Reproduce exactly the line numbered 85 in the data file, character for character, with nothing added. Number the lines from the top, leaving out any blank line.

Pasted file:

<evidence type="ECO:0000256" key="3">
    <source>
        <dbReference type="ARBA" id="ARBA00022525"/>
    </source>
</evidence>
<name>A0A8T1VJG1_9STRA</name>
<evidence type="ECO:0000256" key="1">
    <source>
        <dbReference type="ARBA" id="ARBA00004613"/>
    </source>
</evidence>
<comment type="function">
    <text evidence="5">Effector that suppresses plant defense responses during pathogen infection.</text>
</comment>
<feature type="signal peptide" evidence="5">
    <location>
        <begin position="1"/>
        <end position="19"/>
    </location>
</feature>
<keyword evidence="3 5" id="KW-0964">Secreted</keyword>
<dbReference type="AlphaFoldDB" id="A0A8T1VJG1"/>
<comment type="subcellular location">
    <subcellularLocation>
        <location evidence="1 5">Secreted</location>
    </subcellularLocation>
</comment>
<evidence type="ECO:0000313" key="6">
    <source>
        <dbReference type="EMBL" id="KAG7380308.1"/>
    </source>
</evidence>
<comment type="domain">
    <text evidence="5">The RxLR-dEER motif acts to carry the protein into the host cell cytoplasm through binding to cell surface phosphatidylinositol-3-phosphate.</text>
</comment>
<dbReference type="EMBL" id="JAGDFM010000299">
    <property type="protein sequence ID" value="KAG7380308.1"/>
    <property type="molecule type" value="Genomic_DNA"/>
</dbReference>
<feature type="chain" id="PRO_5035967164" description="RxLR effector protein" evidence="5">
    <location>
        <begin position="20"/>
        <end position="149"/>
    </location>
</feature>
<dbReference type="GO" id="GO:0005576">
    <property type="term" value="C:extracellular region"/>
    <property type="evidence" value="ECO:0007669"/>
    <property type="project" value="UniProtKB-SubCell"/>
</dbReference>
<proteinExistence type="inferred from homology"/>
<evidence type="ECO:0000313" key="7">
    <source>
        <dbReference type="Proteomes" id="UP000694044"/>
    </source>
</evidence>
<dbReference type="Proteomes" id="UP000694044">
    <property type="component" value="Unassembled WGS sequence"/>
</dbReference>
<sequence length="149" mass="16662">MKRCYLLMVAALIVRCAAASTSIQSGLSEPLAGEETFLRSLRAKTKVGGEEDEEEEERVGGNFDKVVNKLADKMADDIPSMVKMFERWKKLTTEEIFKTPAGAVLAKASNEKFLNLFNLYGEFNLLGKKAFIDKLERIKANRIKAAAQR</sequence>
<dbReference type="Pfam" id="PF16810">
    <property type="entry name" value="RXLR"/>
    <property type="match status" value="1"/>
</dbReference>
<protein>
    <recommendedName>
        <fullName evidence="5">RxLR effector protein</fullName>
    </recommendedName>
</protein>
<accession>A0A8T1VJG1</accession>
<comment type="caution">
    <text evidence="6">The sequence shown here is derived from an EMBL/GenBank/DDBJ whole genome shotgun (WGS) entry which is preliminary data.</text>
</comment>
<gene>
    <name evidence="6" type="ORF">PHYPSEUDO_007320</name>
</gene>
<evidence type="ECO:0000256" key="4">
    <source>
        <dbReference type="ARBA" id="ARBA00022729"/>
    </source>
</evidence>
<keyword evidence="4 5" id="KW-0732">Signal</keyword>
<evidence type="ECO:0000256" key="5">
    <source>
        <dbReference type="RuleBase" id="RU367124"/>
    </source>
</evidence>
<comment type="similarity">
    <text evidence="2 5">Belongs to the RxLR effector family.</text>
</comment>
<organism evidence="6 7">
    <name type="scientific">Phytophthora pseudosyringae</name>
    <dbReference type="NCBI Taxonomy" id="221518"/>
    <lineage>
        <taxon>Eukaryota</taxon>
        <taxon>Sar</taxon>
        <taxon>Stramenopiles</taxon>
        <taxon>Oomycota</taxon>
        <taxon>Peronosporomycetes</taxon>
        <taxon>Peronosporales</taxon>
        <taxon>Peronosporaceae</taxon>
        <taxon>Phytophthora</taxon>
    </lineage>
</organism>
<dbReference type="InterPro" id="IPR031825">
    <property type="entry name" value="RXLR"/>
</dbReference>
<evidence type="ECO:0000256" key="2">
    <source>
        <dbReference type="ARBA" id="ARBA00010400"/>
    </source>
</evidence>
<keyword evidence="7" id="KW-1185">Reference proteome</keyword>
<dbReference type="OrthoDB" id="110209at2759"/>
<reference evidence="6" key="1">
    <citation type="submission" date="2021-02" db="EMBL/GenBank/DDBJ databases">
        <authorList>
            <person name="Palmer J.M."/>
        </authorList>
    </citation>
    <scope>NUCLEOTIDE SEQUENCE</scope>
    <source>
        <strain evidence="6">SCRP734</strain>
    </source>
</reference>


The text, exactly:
        <dbReference type="RuleBase" id="RU367124"/>